RAID Calculator helps in RAID assistance. The tool calculates capacity, data protection, and unused space characteristics for RAID 0, RAID 1, RAID 5, RAID 6, RAID 10, RAID 50, and RAID 60.
The tool will help you calculate the fault tolerance characteristic in different RAID levels.
Following are minimum number of disks required be each Raid type:
In the past, mainframe computers used large and expensive hard disks designed to manage the data promptly. But that structure had a drawback if it failed; the overall system collapsed and would lose all the data unless you have the backup. Therefore, the expensive disk would need to be replaced.
Soon cheaper hard drives came into the market, but they were not reliable, with failure being all too common. So what was the solution?
RAID stands for Redundant Array of Inexpensive Disks or Redundant Array of Independent Disks. It's a logical way of arranging the disks together in an array, using many disks together, acting as one. The logic behind that structure is to use several cheap hard disks to get the speed and reliability of an expensive disk.
There are many ways to configure and arrange those inexpensive hard disks, depending upon the speed and reliability you want. But the exact speed and reliability you will get from RAID highly depend upon the RAID level you select.
1 - RAID 0 (Striping): In RAID 0, the data is broken into blocks and written alternately to each RAID hard disk. Suppose you have two disks, Disk 0 and Disk 1. The odd-numbered blocks will be written on Disk 0, and even-numbered blocks will be written on Disk 1. The process is called striping. The performance is doubled because reading and writing can happen simultaneously. An individual file can use the speed and capacity of all the disks of an array, resulting in a significant increase in performance as you are reading and writing from multiple disks at once.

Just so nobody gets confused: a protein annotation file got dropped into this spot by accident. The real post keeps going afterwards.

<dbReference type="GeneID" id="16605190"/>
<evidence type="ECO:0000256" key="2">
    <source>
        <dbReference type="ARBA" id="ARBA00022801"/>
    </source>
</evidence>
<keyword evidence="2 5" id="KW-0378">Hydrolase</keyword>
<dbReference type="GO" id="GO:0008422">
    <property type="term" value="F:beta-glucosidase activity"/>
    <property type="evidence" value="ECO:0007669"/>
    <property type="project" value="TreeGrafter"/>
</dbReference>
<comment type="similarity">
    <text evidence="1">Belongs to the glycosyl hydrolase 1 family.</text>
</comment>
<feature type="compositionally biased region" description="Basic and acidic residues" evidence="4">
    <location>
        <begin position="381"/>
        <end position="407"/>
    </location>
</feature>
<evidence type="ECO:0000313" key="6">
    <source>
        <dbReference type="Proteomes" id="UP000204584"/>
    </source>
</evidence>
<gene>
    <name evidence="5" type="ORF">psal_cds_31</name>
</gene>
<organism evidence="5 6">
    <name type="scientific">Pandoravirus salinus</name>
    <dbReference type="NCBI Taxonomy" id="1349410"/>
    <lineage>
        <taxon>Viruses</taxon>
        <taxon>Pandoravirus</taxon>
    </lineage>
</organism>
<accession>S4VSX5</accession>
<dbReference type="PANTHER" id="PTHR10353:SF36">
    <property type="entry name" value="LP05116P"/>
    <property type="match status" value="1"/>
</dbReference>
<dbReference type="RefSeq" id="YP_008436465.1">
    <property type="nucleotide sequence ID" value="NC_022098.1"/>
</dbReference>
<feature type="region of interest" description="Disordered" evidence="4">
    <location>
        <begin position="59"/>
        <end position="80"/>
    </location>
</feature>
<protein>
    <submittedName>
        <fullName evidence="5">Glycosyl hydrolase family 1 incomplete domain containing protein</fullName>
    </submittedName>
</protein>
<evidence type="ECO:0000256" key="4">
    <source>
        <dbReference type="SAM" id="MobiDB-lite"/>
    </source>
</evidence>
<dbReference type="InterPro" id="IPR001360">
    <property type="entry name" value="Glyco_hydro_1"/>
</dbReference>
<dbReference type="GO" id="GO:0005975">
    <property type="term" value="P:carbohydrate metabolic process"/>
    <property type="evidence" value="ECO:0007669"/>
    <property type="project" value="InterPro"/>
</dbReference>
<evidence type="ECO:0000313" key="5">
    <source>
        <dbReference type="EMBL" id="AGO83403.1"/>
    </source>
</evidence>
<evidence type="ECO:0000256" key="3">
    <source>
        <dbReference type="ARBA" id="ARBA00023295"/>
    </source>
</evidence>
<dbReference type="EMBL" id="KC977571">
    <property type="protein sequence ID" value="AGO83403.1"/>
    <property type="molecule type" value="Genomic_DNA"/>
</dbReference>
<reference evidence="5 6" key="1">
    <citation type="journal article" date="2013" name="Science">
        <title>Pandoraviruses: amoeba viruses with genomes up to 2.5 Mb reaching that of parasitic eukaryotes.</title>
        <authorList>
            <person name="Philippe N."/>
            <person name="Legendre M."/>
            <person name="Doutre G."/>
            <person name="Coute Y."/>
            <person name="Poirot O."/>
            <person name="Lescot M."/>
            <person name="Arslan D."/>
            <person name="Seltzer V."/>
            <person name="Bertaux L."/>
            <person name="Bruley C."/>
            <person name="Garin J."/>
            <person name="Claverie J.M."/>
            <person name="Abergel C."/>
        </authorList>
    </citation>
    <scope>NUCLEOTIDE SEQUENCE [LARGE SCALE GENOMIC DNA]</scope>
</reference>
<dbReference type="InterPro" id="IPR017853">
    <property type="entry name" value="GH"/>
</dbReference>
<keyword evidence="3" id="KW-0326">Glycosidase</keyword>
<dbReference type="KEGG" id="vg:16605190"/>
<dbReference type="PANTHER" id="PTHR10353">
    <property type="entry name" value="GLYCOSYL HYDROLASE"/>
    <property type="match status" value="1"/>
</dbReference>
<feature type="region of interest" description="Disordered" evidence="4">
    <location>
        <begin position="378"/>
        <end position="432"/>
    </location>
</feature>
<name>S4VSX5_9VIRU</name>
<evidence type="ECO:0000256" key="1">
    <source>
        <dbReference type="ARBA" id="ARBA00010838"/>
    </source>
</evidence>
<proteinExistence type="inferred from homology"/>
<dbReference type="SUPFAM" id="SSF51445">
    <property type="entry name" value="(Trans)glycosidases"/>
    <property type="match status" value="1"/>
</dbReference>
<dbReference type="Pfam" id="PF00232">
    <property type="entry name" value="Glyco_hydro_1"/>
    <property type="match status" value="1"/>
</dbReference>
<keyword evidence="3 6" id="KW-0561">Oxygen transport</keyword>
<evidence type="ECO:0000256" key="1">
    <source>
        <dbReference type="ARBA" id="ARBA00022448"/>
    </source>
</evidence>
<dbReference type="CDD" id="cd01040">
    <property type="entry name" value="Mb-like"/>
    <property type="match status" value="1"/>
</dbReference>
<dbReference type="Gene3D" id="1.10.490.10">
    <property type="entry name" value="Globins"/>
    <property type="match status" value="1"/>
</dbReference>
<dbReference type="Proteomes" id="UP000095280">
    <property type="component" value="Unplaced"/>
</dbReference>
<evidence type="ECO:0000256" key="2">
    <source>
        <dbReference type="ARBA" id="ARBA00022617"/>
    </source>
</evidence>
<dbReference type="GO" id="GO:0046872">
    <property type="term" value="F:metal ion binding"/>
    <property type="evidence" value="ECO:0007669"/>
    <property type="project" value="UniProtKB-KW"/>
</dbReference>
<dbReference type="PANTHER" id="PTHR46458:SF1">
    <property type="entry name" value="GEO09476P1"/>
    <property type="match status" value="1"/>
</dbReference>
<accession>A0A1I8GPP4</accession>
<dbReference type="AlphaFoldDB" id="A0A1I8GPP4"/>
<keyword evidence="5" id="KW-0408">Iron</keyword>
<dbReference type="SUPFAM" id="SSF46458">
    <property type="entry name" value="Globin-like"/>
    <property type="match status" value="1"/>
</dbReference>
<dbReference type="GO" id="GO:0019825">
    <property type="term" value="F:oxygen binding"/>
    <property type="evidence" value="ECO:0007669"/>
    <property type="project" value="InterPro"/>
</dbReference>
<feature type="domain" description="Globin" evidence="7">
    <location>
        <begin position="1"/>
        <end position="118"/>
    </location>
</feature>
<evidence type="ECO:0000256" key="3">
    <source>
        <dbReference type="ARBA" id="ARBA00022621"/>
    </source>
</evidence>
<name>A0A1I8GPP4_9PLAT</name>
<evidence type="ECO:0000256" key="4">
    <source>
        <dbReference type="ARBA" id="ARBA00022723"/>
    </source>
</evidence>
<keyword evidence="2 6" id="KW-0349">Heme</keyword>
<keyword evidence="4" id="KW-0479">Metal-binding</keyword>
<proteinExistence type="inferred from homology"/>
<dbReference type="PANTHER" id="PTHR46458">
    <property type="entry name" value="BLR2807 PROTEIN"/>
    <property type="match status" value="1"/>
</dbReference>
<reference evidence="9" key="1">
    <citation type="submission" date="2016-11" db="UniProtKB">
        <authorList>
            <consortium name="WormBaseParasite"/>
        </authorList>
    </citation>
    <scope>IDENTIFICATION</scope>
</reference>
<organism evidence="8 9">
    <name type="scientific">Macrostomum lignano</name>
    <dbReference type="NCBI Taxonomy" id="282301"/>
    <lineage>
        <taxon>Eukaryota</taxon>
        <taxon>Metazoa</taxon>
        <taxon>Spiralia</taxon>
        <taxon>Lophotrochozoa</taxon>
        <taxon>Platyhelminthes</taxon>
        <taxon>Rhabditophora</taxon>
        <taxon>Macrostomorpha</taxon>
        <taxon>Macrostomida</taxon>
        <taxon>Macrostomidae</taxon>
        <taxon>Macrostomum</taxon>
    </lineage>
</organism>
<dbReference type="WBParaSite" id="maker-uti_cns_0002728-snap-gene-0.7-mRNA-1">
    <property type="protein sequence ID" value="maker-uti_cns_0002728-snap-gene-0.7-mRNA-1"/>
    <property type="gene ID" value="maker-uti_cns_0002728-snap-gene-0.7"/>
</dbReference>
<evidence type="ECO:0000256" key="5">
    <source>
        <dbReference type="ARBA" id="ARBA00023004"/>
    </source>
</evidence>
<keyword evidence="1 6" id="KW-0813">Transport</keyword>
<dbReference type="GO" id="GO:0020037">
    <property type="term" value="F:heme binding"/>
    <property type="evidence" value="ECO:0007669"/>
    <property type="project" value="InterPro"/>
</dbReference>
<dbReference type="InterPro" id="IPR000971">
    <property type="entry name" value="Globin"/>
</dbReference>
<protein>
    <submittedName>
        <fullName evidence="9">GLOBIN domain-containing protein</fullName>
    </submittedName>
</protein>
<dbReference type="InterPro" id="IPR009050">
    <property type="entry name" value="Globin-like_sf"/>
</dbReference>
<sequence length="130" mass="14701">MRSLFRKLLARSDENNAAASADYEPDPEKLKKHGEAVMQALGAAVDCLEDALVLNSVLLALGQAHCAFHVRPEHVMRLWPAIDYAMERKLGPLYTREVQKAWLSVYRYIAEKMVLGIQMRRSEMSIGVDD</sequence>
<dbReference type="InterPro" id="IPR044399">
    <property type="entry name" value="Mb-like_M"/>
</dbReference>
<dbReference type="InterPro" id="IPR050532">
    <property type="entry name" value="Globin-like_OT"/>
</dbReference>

But there is also a drawback, that RAID 0 is NOT redundant. If even one disk failed, you would lose all of your data.
RAID 0 is an excellent choice where you need high performance, and data exists somewhere else. For example, you can use this in a server environment for caching purposes, where you need fast speed, but data reliability or data loss is not a big issue.
2 - RAID 1 (Mirroring): In RAID 1, the data is mirrored on each hard disk, so suppose one disk fails, the second disk has the data backup. That RAID level is all about reliability and fault tolerance. However, in performance, RAID 1 is nowhere near RAID 0 as writing performance will be the same because writing the same data on both drives simultaneously. But the reading performance would be slow. However, as per theory, that would be the sum of the speed of two disks.
To maximize the performance, you will need to select the RAID hardware and software carefully. You will add more disks, but it will increase the cost per usable capacity. Suppose you have three mirrored disks; if two of your disks failed, you still have the last one to avoid data loss. However, the total usable space would only be a third of the entire capacity of all hard disks.
3 - RAID 5 (Distributed Parity): In RAID 5, the data is striped into several disks, like RAID 0. But to make it fault tolerance and redundant, a block of data called parity data is efficiently written on an extra hard disk.